Leigh: I collect lunch boxes! (Joke!) I have a collection of Gone with the Wind dolls, thanks to Laura. I was named after Vivian Leigh. I have a collection of old Nancy Drew books, perfume bottles, things that look good in the bathroom, cake plates and cake stands.
Laura: When I had disposable income, I used to like to collect cranberry glass. Now I have enough to hold me. And silver, that was another thing I liked to invest in.
What is the relationship like between you as siblings?
Lisa: We all live under the same roof or within a mile of each other. I don't think we help each other much out so much with work because we are well beyond that. Everybody's life is pretty busy, wrapped up with children, family... we enjoy each other's company tremendously. We are even better friends than we were growing up. We do depend on each other.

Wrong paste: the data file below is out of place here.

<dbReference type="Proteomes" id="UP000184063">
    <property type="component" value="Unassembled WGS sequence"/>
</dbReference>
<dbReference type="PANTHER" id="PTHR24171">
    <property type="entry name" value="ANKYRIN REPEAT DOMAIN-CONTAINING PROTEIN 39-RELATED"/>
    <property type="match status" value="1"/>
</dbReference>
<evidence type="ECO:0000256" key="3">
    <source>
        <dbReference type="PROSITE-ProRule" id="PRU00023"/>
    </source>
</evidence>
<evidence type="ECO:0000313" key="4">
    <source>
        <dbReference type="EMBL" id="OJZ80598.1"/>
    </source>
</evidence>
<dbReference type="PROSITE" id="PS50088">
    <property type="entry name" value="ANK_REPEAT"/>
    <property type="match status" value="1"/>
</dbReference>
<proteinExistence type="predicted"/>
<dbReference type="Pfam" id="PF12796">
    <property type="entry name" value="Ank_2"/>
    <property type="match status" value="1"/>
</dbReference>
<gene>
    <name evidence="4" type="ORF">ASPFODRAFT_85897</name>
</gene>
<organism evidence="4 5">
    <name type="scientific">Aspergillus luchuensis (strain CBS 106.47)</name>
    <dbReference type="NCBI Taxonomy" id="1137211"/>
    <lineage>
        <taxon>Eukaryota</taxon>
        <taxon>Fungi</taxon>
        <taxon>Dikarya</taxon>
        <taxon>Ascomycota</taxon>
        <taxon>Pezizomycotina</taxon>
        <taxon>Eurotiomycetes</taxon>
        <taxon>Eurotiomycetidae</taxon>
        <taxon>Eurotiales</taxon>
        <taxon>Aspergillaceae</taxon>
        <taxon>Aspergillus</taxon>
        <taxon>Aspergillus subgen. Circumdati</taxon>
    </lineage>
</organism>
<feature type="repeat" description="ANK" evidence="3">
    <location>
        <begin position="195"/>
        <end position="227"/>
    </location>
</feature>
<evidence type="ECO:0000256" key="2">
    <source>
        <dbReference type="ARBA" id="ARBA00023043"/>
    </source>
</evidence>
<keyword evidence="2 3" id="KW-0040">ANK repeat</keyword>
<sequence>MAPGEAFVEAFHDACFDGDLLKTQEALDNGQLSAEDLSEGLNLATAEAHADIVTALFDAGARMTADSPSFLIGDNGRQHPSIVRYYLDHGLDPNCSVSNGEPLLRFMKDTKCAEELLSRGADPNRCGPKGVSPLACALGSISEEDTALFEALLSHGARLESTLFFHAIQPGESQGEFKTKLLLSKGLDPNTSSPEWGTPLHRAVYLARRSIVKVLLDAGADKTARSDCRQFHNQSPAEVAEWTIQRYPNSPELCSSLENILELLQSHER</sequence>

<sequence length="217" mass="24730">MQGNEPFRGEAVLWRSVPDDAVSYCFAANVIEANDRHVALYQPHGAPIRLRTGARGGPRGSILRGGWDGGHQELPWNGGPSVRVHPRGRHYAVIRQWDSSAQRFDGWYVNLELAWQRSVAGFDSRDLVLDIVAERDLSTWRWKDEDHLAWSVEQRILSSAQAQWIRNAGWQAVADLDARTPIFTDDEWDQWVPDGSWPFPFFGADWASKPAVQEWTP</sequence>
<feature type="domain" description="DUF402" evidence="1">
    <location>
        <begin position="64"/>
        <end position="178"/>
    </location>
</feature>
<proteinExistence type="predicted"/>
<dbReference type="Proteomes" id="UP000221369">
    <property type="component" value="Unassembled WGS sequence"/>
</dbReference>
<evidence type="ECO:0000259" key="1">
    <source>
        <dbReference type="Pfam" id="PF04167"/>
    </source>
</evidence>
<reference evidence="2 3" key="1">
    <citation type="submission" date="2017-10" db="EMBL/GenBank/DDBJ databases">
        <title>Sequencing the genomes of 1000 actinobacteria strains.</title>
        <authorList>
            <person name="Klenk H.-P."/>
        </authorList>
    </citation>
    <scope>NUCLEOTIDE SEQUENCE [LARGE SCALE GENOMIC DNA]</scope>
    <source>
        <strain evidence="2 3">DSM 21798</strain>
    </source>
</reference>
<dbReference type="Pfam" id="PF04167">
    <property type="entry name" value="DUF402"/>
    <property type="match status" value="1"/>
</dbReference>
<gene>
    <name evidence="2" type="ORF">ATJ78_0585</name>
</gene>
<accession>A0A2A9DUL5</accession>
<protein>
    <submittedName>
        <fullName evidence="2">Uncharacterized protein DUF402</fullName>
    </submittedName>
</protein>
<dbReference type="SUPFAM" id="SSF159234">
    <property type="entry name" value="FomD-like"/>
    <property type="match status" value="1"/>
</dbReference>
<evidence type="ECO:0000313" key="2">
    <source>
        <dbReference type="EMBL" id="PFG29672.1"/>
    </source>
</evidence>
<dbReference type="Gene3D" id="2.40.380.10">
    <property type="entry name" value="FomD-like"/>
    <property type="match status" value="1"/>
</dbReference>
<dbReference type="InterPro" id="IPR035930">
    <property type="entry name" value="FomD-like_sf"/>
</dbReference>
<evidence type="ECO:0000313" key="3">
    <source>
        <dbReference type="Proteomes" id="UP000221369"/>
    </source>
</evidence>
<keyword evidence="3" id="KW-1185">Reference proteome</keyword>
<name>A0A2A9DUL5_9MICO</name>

Leigh: Aptly put, we're all here... we're within one or two miles of each other. There is a pretty strong connection. It's a tight connection. It's just a phone call and it's a done deal, whatever needs to be done.
What is your favorite inspirational quote?
Lisa: "I took the road less traveled by, and that has made all the difference." [Robert Frost]
Leigh: "Every adversity, every failure, every heartache carries with it the seed of an equal or greater benefit." [Napoleon Hill]
Laura: "Courage is being scared to death... and saddling up anyway." [John Wayne]
Mom, what were they really like?